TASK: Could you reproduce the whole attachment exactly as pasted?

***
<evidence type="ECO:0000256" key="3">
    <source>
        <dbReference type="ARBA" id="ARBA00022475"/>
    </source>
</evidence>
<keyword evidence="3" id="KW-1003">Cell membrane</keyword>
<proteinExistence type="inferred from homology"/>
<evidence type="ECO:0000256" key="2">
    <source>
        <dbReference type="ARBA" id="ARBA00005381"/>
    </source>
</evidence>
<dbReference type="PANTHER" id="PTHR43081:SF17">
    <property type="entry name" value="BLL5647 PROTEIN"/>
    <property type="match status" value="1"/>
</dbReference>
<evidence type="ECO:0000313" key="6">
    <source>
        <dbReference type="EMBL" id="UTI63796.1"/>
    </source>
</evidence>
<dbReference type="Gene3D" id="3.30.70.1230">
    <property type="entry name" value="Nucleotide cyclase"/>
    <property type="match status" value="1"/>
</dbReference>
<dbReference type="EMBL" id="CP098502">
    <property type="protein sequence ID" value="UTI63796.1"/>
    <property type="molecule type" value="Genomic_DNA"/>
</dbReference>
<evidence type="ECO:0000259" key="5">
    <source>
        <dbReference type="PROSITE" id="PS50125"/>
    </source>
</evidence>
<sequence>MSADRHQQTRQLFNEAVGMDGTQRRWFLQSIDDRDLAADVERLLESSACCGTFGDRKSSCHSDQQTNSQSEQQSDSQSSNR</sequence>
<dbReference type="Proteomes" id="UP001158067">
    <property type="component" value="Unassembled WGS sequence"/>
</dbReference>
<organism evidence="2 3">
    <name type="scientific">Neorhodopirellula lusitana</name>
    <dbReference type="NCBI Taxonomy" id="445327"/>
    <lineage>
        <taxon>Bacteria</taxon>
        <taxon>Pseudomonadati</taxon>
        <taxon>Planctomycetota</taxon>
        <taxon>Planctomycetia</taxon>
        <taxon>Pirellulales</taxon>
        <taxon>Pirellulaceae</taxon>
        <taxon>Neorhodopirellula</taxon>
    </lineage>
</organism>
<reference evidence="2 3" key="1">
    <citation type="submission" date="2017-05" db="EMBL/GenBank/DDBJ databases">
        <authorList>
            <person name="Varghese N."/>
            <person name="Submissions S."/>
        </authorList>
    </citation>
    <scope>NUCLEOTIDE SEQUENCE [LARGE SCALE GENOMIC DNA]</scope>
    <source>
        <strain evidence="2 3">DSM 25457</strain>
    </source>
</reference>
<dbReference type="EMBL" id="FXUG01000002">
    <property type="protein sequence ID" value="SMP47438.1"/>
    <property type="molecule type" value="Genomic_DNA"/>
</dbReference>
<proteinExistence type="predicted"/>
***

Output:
<evidence type="ECO:0000256" key="3">
    <source>
        <dbReference type="ARBA" id="ARBA00022475"/>
    </source>
</evidence>
<keyword evidence="3" id="KW-1003">Cell membrane</keyword>
<proteinExistence type="inferred from homology"/>
<evidence type="ECO:0000256" key="2">
    <source>
        <dbReference type="ARBA" id="ARBA00005381"/>
    </source>
</evidence>
<dbReference type="PANTHER" id="PTHR43081:SF17">
    <property type="entry name" value="BLL5647 PROTEIN"/>
    <property type="match status" value="1"/>
</dbReference>
<evidence type="ECO:0000313" key="6">
    <source>
        <dbReference type="EMBL" id="UTI63796.1"/>
    </source>
</evidence>
<dbReference type="Gene3D" id="3.30.70.1230">
    <property type="entry name" value="Nucleotide cyclase"/>
    <property type="match status" value="1"/>
</dbReference>
<dbReference type="EMBL" id="CP098502">
    <property type="protein sequence ID" value="UTI63796.1"/>
    <property type="molecule type" value="Genomic_DNA"/>
</dbReference>
<evidence type="ECO:0000259" key="5">
    <source>
        <dbReference type="PROSITE" id="PS50125"/>
    </source>
</evidence>
<sequence>MSADRHQQTRQLFNEAVGMDGTQRRWFLQSIDDRDLAADVERLLESSACCGTFGDRKSSCHSDQQTNSQSEQQSDSQSSNR</sequence>
<dbReference type="Proteomes" id="UP001158067">
    <property type="component" value="Unassembled WGS sequence"/>
</dbReference>
<organism evidence="2 3">
    <name type="scientific">Neorhodopirellula lusitana</name>
    <dbReference type="NCBI Taxonomy" id="445327"/>
    <lineage>
        <taxon>Bacteria</taxon>
        <taxon>Pseudomonadati</taxon>
        <taxon>Planctomycetota</taxon>
        <taxon>Planctomycetia</taxon>
        <taxon>Pirellulales</taxon>
        <taxon>Pirellulaceae</taxon>
        <taxon>Neorhodopirellula</taxon>
    </lineage>
</organism>
<reference evidence="2 3" key="1">
    <citation type="submission" date="2017-05" db="EMBL/GenBank/DDBJ databases">
        <authorList>
            <person name="Varghese N."/>
            <person name="Submissions S."/>
        </authorList>
    </citation>
    <scope>NUCLEOTIDE SEQUENCE [LARGE SCALE GENOMIC DNA]</scope>
    <source>
        <strain evidence="2 3">DSM 25457</strain>
    </source>
</reference>
<dbReference type="EMBL" id="FXUG01000002">
    <property type="protein sequence ID" value="SMP47438.1"/>
    <property type="molecule type" value="Genomic_DNA"/>
</dbReference>
<proteinExistence type="predicted"/>